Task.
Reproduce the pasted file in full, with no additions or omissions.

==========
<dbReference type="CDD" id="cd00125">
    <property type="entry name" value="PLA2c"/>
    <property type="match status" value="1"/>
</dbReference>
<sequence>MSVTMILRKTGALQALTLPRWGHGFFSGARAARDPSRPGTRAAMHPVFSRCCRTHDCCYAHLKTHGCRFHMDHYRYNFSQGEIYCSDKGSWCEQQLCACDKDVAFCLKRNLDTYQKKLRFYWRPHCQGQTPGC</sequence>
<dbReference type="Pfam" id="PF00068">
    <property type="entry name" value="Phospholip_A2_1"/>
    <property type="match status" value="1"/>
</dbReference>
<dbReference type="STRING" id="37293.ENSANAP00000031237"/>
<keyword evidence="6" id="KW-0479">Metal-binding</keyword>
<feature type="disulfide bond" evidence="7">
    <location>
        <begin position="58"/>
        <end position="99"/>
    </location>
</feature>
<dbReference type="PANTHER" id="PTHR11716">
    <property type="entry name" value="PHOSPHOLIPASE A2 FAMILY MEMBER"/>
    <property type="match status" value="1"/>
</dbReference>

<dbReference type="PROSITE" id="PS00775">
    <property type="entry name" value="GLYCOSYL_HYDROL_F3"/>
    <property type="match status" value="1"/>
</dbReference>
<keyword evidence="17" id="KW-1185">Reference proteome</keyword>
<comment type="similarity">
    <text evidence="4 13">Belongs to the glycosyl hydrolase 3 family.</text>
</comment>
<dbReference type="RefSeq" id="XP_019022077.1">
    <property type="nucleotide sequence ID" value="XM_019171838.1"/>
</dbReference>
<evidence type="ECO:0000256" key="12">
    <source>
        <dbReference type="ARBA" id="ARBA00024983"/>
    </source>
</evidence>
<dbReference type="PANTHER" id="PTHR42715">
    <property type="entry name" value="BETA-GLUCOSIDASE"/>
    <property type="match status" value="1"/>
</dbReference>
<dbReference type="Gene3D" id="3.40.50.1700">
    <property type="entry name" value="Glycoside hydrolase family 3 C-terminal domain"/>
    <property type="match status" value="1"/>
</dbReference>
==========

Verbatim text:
<dbReference type="CDD" id="cd00125">
    <property type="entry name" value="PLA2c"/>
    <property type="match status" value="1"/>
</dbReference>
<sequence>MSVTMILRKTGALQALTLPRWGHGFFSGARAARDPSRPGTRAAMHPVFSRCCRTHDCCYAHLKTHGCRFHMDHYRYNFSQGEIYCSDKGSWCEQQLCACDKDVAFCLKRNLDTYQKKLRFYWRPHCQGQTPGC</sequence>
<dbReference type="Pfam" id="PF00068">
    <property type="entry name" value="Phospholip_A2_1"/>
    <property type="match status" value="1"/>
</dbReference>
<dbReference type="STRING" id="37293.ENSANAP00000031237"/>
<keyword evidence="6" id="KW-0479">Metal-binding</keyword>
<feature type="disulfide bond" evidence="7">
    <location>
        <begin position="58"/>
        <end position="99"/>
    </location>
</feature>
<dbReference type="PANTHER" id="PTHR11716">
    <property type="entry name" value="PHOSPHOLIPASE A2 FAMILY MEMBER"/>
    <property type="match status" value="1"/>
</dbReference>

<dbReference type="PROSITE" id="PS00775">
    <property type="entry name" value="GLYCOSYL_HYDROL_F3"/>
    <property type="match status" value="1"/>
</dbReference>
<keyword evidence="17" id="KW-1185">Reference proteome</keyword>
<comment type="similarity">
    <text evidence="4 13">Belongs to the glycosyl hydrolase 3 family.</text>
</comment>
<dbReference type="RefSeq" id="XP_019022077.1">
    <property type="nucleotide sequence ID" value="XM_019171838.1"/>
</dbReference>
<evidence type="ECO:0000256" key="12">
    <source>
        <dbReference type="ARBA" id="ARBA00024983"/>
    </source>
</evidence>
<dbReference type="PANTHER" id="PTHR42715">
    <property type="entry name" value="BETA-GLUCOSIDASE"/>
    <property type="match status" value="1"/>
</dbReference>
<dbReference type="Gene3D" id="3.40.50.1700">
    <property type="entry name" value="Glycoside hydrolase family 3 C-terminal domain"/>
    <property type="match status" value="1"/>
</dbReference>